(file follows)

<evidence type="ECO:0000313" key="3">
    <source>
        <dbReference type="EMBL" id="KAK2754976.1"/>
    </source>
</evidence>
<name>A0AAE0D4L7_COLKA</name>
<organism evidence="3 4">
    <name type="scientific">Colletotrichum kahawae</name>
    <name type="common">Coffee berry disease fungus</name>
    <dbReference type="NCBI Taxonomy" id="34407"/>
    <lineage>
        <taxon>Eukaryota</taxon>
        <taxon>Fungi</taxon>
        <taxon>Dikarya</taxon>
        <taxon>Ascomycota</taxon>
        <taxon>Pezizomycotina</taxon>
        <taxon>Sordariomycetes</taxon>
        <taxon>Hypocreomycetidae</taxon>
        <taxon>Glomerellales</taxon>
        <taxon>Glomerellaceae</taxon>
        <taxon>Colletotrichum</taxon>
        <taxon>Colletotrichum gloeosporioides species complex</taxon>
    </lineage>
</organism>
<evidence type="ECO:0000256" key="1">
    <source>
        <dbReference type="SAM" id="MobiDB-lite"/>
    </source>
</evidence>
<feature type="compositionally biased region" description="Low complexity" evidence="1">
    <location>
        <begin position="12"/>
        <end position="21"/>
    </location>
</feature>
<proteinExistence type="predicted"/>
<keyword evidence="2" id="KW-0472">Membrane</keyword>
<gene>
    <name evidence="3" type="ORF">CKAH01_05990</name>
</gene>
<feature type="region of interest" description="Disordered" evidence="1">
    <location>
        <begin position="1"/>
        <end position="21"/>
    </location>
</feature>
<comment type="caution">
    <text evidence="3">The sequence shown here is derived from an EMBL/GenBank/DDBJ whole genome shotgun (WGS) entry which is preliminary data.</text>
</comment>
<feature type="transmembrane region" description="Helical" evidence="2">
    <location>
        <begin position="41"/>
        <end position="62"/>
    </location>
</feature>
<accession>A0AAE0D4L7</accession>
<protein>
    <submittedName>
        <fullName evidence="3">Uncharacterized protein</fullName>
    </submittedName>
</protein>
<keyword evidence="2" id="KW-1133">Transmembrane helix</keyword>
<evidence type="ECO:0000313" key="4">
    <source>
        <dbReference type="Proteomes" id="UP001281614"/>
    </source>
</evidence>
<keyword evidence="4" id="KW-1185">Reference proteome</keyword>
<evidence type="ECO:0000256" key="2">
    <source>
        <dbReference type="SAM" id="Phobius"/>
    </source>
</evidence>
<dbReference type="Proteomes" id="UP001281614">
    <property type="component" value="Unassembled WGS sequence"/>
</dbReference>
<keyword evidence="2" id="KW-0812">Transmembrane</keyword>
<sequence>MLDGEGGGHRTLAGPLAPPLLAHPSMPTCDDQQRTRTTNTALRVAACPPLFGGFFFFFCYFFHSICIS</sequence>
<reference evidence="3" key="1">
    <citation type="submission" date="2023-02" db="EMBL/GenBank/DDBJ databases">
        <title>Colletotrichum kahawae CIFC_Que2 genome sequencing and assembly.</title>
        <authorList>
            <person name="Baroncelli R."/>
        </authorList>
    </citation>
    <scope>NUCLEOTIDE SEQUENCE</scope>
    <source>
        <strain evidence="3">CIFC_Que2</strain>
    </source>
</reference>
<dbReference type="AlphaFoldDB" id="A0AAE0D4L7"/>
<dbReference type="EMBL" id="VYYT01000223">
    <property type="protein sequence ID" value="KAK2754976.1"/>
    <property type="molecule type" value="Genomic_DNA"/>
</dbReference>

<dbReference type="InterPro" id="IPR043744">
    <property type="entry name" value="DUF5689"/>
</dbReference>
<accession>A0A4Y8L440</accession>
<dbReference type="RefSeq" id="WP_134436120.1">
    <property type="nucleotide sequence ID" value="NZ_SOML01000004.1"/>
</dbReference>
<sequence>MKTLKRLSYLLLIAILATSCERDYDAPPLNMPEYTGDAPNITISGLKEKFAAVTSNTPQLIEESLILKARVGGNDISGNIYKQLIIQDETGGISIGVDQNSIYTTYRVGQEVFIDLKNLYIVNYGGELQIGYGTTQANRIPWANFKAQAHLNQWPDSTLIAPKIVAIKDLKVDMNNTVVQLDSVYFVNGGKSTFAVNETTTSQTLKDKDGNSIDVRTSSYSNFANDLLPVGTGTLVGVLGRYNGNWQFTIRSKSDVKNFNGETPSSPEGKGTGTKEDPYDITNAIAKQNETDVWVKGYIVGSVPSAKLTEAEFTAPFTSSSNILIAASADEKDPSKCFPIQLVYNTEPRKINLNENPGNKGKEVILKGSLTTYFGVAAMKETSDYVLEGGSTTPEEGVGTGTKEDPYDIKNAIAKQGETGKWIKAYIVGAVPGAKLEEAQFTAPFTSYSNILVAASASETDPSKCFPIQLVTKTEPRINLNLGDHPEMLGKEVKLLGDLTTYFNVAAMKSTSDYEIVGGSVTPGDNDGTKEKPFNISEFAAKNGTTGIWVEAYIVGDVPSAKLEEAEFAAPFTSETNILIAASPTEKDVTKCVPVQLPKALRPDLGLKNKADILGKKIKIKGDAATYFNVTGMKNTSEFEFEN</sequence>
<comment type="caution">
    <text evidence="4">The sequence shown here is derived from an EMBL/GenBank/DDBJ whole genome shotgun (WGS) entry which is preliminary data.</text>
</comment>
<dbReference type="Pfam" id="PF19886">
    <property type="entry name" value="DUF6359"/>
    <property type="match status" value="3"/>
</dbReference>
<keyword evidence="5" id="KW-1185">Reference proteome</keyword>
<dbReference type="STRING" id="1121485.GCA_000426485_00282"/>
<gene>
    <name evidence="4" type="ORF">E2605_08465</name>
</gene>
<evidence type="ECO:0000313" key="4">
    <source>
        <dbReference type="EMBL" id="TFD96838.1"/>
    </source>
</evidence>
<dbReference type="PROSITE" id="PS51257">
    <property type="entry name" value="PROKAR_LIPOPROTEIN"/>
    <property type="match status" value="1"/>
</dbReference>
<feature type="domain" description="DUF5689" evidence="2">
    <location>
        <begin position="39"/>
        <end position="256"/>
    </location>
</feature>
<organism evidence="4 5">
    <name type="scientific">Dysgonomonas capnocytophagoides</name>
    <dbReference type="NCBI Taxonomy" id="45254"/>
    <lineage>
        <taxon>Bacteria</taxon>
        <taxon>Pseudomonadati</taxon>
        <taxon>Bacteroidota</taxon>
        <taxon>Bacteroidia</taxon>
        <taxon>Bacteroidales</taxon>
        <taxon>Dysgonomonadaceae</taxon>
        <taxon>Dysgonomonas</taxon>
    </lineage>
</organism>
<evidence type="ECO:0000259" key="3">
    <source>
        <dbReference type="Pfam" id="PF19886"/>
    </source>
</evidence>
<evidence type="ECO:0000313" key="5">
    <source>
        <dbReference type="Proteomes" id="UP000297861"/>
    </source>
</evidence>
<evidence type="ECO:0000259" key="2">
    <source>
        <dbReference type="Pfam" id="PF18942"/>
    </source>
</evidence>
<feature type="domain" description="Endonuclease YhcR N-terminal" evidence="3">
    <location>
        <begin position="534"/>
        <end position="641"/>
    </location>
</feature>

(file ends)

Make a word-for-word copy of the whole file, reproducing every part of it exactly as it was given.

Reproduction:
<evidence type="ECO:0000313" key="3">
    <source>
        <dbReference type="EMBL" id="KAK2754976.1"/>
    </source>
</evidence>
<name>A0AAE0D4L7_COLKA</name>
<organism evidence="3 4">
    <name type="scientific">Colletotrichum kahawae</name>
    <name type="common">Coffee berry disease fungus</name>
    <dbReference type="NCBI Taxonomy" id="34407"/>
    <lineage>
        <taxon>Eukaryota</taxon>
        <taxon>Fungi</taxon>
        <taxon>Dikarya</taxon>
        <taxon>Ascomycota</taxon>
        <taxon>Pezizomycotina</taxon>
        <taxon>Sordariomycetes</taxon>
        <taxon>Hypocreomycetidae</taxon>
        <taxon>Glomerellales</taxon>
        <taxon>Glomerellaceae</taxon>
        <taxon>Colletotrichum</taxon>
        <taxon>Colletotrichum gloeosporioides species complex</taxon>
    </lineage>
</organism>
<evidence type="ECO:0000256" key="1">
    <source>
        <dbReference type="SAM" id="MobiDB-lite"/>
    </source>
</evidence>
<feature type="compositionally biased region" description="Low complexity" evidence="1">
    <location>
        <begin position="12"/>
        <end position="21"/>
    </location>
</feature>
<proteinExistence type="predicted"/>
<keyword evidence="2" id="KW-0472">Membrane</keyword>
<gene>
    <name evidence="3" type="ORF">CKAH01_05990</name>
</gene>
<feature type="region of interest" description="Disordered" evidence="1">
    <location>
        <begin position="1"/>
        <end position="21"/>
    </location>
</feature>
<comment type="caution">
    <text evidence="3">The sequence shown here is derived from an EMBL/GenBank/DDBJ whole genome shotgun (WGS) entry which is preliminary data.</text>
</comment>
<feature type="transmembrane region" description="Helical" evidence="2">
    <location>
        <begin position="41"/>
        <end position="62"/>
    </location>
</feature>
<accession>A0AAE0D4L7</accession>
<protein>
    <submittedName>
        <fullName evidence="3">Uncharacterized protein</fullName>
    </submittedName>
</protein>
<keyword evidence="2" id="KW-1133">Transmembrane helix</keyword>
<evidence type="ECO:0000313" key="4">
    <source>
        <dbReference type="Proteomes" id="UP001281614"/>
    </source>
</evidence>
<keyword evidence="4" id="KW-1185">Reference proteome</keyword>
<evidence type="ECO:0000256" key="2">
    <source>
        <dbReference type="SAM" id="Phobius"/>
    </source>
</evidence>
<dbReference type="Proteomes" id="UP001281614">
    <property type="component" value="Unassembled WGS sequence"/>
</dbReference>
<keyword evidence="2" id="KW-0812">Transmembrane</keyword>
<sequence>MLDGEGGGHRTLAGPLAPPLLAHPSMPTCDDQQRTRTTNTALRVAACPPLFGGFFFFFCYFFHSICIS</sequence>
<reference evidence="3" key="1">
    <citation type="submission" date="2023-02" db="EMBL/GenBank/DDBJ databases">
        <title>Colletotrichum kahawae CIFC_Que2 genome sequencing and assembly.</title>
        <authorList>
            <person name="Baroncelli R."/>
        </authorList>
    </citation>
    <scope>NUCLEOTIDE SEQUENCE</scope>
    <source>
        <strain evidence="3">CIFC_Que2</strain>
    </source>
</reference>
<dbReference type="AlphaFoldDB" id="A0AAE0D4L7"/>
<dbReference type="EMBL" id="VYYT01000223">
    <property type="protein sequence ID" value="KAK2754976.1"/>
    <property type="molecule type" value="Genomic_DNA"/>
</dbReference>

<dbReference type="InterPro" id="IPR043744">
    <property type="entry name" value="DUF5689"/>
</dbReference>
<accession>A0A4Y8L440</accession>
<dbReference type="RefSeq" id="WP_134436120.1">
    <property type="nucleotide sequence ID" value="NZ_SOML01000004.1"/>
</dbReference>
<sequence>MKTLKRLSYLLLIAILATSCERDYDAPPLNMPEYTGDAPNITISGLKEKFAAVTSNTPQLIEESLILKARVGGNDISGNIYKQLIIQDETGGISIGVDQNSIYTTYRVGQEVFIDLKNLYIVNYGGELQIGYGTTQANRIPWANFKAQAHLNQWPDSTLIAPKIVAIKDLKVDMNNTVVQLDSVYFVNGGKSTFAVNETTTSQTLKDKDGNSIDVRTSSYSNFANDLLPVGTGTLVGVLGRYNGNWQFTIRSKSDVKNFNGETPSSPEGKGTGTKEDPYDITNAIAKQNETDVWVKGYIVGSVPSAKLTEAEFTAPFTSSSNILIAASADEKDPSKCFPIQLVYNTEPRKINLNENPGNKGKEVILKGSLTTYFGVAAMKETSDYVLEGGSTTPEEGVGTGTKEDPYDIKNAIAKQGETGKWIKAYIVGAVPGAKLEEAQFTAPFTSYSNILVAASASETDPSKCFPIQLVTKTEPRINLNLGDHPEMLGKEVKLLGDLTTYFNVAAMKSTSDYEIVGGSVTPGDNDGTKEKPFNISEFAAKNGTTGIWVEAYIVGDVPSAKLEEAEFAAPFTSETNILIAASPTEKDVTKCVPVQLPKALRPDLGLKNKADILGKKIKIKGDAATYFNVTGMKNTSEFEFEN</sequence>
<comment type="caution">
    <text evidence="4">The sequence shown here is derived from an EMBL/GenBank/DDBJ whole genome shotgun (WGS) entry which is preliminary data.</text>
</comment>
<dbReference type="Pfam" id="PF19886">
    <property type="entry name" value="DUF6359"/>
    <property type="match status" value="3"/>
</dbReference>
<keyword evidence="5" id="KW-1185">Reference proteome</keyword>
<dbReference type="STRING" id="1121485.GCA_000426485_00282"/>
<gene>
    <name evidence="4" type="ORF">E2605_08465</name>
</gene>
<evidence type="ECO:0000313" key="4">
    <source>
        <dbReference type="EMBL" id="TFD96838.1"/>
    </source>
</evidence>
<dbReference type="PROSITE" id="PS51257">
    <property type="entry name" value="PROKAR_LIPOPROTEIN"/>
    <property type="match status" value="1"/>
</dbReference>
<feature type="domain" description="DUF5689" evidence="2">
    <location>
        <begin position="39"/>
        <end position="256"/>
    </location>
</feature>
<organism evidence="4 5">
    <name type="scientific">Dysgonomonas capnocytophagoides</name>
    <dbReference type="NCBI Taxonomy" id="45254"/>
    <lineage>
        <taxon>Bacteria</taxon>
        <taxon>Pseudomonadati</taxon>
        <taxon>Bacteroidota</taxon>
        <taxon>Bacteroidia</taxon>
        <taxon>Bacteroidales</taxon>
        <taxon>Dysgonomonadaceae</taxon>
        <taxon>Dysgonomonas</taxon>
    </lineage>
</organism>
<evidence type="ECO:0000259" key="3">
    <source>
        <dbReference type="Pfam" id="PF19886"/>
    </source>
</evidence>
<evidence type="ECO:0000313" key="5">
    <source>
        <dbReference type="Proteomes" id="UP000297861"/>
    </source>
</evidence>
<evidence type="ECO:0000259" key="2">
    <source>
        <dbReference type="Pfam" id="PF18942"/>
    </source>
</evidence>
<feature type="domain" description="Endonuclease YhcR N-terminal" evidence="3">
    <location>
        <begin position="534"/>
        <end position="641"/>
    </location>
</feature>